Cairo, Asharq Al-Awsat – Described as Egypt’s “liberal star”, Dr. Amr Hamzawy is a leading Egyptian liberal who withstood an Islamist landslide in the first phase of Egypt’s elections to emerge as a leading light for the country’s civil and liberal proponents. The 44-year-old academic won the parliamentary seat for the wealthy Cairo district of Heliopolis, trouncing his main rival, a candidate from the Muslim Brotherhood’s Justice and Freedom party with 53.7 percent of the vote. This victory had a symbolic value for the foreign-educated professor at the University of Cairo; particularly as Islamist parties picked up 113 of 168 seats up for grabs in the first round of voting for the new parliament. However, one of the 55 seats not to go to the Islamists is reserved for the Egyptian liberal, Dr. Amr Hamzawy.
Hamzawy was a research director at the Carnegie Endowment for International Peace, and was the spokesman for the “Board of Wise Men” set up during the Egyptian revolution to offer negotiations and potential solutions to the protesters and government. He is a founding member of the Freedom Egypt Party.
In an interview with Asharq Al-Awsat, Dr. Hamzawy spoke about his election campaign, his hopes for the second and third phases of the Egyptian parliamentary elections, as well as his larger hopes for the future of the country.
The following is the full text of the interview:
[Asharq Al-Awsat] How were you able to win a parliamentary seat for the Cairo district of Heliopolis with three times as many votes as the [Muslim Brotherhood affiliated] Freedom and Justice Party candidate, particularly when considering the strong performance of Islamist political parties in these parliamentary elections?
[Hamzawy] I think that people voted for me with such a high percentage [of the vote] because I was defending a political project in a clear manner, and that is the project for a civil state…a state of citizenship, equal civil rights, and the transfer of power. This is in addition to my stances in the political arena in the past, which have convinced a wide segment of people that I hold firm and specific positions. People are looking for competent MPs who can perform their duties well within parliament, and not reduce their duties to merely providing special services for some. Furthermore, some voted in favor of the civil project I announced in protest against the invasion of religious projects and the tide of political Islam.
[Asharq Al-Awsat] A number of smear campaigns were launched against you during the election period, yet you remained silent about this. Why?
[Hamzawy] Indeed I was subjected to dishonest and unethical campaigns, and throughout my electoral experience I declined to enter into the realm of these campaigns, expose myself to this senseless war, or comment upon them. I preferred to focus on the election campaign in a positive manner, and I refused to get involved in talking about others in any way. I did not utter a single word about any other candidate, because elections are never won through spreading negative publicity about rival candidates, but rather through communicating with the people on the ground.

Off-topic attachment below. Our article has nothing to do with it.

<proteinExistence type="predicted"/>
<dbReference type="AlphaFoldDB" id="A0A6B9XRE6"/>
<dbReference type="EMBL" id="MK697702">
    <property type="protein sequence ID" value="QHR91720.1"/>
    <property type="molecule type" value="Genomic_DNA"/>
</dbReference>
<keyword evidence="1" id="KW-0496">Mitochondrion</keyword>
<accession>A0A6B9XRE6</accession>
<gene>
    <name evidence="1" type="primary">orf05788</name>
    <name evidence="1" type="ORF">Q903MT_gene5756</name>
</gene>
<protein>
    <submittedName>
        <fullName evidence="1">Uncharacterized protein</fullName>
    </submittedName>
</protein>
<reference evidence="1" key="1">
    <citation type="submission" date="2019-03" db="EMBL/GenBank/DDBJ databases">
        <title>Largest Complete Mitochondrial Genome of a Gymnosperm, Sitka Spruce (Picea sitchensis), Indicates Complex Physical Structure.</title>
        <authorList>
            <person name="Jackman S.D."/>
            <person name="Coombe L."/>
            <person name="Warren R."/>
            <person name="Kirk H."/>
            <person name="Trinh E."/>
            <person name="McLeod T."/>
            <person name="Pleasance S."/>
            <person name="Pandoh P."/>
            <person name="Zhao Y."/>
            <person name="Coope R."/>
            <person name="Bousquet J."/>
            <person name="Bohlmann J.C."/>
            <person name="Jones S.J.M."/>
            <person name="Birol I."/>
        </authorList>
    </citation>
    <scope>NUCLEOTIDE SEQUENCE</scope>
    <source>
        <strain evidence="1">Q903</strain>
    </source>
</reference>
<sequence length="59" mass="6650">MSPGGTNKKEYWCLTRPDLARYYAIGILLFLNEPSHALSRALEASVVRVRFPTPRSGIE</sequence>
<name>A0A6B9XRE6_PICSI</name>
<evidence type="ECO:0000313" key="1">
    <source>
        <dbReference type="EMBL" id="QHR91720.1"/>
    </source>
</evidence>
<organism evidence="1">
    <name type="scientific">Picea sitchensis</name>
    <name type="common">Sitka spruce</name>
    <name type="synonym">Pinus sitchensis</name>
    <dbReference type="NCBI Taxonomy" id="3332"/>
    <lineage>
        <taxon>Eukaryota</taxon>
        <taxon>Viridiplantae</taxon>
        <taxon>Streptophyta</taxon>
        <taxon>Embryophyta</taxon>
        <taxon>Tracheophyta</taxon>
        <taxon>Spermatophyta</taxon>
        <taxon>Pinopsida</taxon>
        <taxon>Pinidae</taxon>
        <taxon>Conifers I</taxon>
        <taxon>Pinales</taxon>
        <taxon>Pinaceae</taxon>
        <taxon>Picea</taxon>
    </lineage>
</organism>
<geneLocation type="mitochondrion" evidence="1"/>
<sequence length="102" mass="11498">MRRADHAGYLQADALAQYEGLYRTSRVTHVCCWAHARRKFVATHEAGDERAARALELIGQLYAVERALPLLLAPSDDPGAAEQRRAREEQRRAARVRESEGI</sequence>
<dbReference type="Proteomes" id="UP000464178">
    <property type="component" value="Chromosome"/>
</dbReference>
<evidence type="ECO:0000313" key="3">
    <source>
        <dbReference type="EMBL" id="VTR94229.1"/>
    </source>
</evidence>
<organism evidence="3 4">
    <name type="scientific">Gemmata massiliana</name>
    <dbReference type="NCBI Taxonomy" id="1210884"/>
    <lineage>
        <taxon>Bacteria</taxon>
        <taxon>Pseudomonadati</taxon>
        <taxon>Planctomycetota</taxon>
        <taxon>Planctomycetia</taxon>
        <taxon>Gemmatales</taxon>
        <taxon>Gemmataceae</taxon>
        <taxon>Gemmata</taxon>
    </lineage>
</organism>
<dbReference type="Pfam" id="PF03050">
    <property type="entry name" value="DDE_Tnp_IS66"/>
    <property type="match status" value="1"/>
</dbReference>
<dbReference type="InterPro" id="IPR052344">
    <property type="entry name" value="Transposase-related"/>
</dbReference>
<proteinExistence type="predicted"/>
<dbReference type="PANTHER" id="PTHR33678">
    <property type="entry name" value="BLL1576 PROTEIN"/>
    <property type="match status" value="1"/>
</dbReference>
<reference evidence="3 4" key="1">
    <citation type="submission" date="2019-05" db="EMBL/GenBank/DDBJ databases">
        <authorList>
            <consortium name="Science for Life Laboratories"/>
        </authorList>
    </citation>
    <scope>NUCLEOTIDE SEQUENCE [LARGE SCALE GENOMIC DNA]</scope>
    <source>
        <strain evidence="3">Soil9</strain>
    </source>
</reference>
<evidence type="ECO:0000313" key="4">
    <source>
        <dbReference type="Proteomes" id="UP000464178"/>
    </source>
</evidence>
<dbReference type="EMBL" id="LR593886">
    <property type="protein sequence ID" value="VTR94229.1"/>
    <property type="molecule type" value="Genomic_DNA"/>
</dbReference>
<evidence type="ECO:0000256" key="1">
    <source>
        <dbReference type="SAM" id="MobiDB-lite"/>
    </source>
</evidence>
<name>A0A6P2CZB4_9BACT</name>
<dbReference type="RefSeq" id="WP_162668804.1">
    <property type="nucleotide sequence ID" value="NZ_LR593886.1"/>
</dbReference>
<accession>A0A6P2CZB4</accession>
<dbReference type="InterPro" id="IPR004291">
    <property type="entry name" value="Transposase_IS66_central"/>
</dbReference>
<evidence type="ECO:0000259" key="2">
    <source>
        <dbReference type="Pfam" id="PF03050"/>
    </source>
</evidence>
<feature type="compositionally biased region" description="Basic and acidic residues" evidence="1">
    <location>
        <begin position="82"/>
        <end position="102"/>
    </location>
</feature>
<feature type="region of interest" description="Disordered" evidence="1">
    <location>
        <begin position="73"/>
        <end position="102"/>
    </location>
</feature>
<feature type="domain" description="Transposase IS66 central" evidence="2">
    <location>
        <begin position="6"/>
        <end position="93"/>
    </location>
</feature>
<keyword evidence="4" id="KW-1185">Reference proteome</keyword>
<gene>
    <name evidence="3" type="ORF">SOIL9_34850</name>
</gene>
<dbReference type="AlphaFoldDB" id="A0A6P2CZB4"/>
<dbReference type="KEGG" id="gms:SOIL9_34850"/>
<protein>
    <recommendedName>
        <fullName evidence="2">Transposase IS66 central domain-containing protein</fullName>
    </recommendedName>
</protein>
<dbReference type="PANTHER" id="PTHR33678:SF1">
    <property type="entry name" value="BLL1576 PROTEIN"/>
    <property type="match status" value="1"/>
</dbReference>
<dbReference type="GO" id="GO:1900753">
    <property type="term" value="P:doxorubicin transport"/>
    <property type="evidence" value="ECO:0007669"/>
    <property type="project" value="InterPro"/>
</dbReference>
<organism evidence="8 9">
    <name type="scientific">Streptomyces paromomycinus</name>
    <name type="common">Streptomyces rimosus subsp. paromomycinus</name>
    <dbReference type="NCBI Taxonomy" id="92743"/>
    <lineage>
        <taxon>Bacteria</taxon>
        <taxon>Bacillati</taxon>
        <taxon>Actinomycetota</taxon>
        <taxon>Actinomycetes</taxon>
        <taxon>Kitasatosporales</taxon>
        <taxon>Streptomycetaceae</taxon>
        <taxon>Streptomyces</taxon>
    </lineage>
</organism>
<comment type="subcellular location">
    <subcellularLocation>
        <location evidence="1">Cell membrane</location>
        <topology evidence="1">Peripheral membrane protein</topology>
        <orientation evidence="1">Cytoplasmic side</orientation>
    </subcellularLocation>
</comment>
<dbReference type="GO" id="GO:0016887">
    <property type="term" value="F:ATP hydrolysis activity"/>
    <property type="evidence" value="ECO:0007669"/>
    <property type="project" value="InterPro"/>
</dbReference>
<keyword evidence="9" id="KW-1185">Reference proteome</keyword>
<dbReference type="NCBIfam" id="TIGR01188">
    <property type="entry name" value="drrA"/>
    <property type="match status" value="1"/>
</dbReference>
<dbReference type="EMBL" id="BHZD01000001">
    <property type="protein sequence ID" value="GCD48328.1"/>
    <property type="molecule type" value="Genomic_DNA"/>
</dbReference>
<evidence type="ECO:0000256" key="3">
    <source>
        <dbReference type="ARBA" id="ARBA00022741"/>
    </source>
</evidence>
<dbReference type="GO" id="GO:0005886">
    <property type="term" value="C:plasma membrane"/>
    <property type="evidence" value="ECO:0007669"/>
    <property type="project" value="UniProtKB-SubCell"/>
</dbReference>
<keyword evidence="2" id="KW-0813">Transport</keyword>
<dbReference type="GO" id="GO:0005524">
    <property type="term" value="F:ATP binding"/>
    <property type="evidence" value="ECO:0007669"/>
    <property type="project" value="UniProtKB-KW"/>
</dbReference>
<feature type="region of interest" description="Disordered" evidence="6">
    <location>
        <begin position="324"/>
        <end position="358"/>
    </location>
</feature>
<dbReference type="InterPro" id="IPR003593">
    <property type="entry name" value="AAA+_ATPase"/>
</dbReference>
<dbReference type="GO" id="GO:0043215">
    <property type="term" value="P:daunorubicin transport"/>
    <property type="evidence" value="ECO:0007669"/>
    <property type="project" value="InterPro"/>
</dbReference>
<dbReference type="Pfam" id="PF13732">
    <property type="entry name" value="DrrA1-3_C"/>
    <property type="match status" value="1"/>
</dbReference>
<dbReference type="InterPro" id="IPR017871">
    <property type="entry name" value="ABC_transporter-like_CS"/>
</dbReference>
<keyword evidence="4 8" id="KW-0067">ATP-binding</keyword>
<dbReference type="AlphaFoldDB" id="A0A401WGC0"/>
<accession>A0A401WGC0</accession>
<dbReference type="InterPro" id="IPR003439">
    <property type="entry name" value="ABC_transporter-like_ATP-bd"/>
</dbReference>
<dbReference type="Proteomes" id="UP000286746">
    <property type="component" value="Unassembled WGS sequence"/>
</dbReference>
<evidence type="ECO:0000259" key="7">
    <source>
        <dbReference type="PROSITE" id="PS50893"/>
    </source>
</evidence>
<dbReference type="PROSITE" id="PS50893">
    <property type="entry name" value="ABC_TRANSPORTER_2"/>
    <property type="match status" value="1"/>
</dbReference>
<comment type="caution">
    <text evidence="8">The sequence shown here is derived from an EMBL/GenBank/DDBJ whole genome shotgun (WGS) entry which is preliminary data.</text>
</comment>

[Asharq Al-Awsat] One of these campaigns attempted to use details of your personal life. What’s your opinion about this?
[Hamzawy] Yes, unfortunately [this happened], and was a major source of concern for me. This was after I was the victim of a crime [an attempted car-jacking of a vehicle on the motorway to 6th October City] along with Egyptian singer Basma. Some then tried to use this incident against me, but I told the public the facts at the time in all honesty, and they accepted this. If I cannot defend my personal rights, then I cannot defend the people’s rights.
[Asharq Al-Awsat] Who were behind these smear campaigns against you?
[Hamzawy] One source is the hardline religious currents that claim the monopoly with regards to talking in the name of religion in the political arena, and they classify anyone outside of their own political project as being contrary to religion. This war has been raging against me since 12 February, using the religious satellite television channels affiliated to these religious channels. These channels even had sheikhs appear to tell the public to declare others as unbelievers and betray anybody who is not with them [their religious current], explicitly calling on voters not to vote for anyone else. This represents a blatant interference in the will of the people, and unethical calls used against me. Likewise, my professional background was also the subject of scrutiny as I had worked in the United States and Germany for a period of time, and this was presented to the public as evidence that I was not suitable and not religious.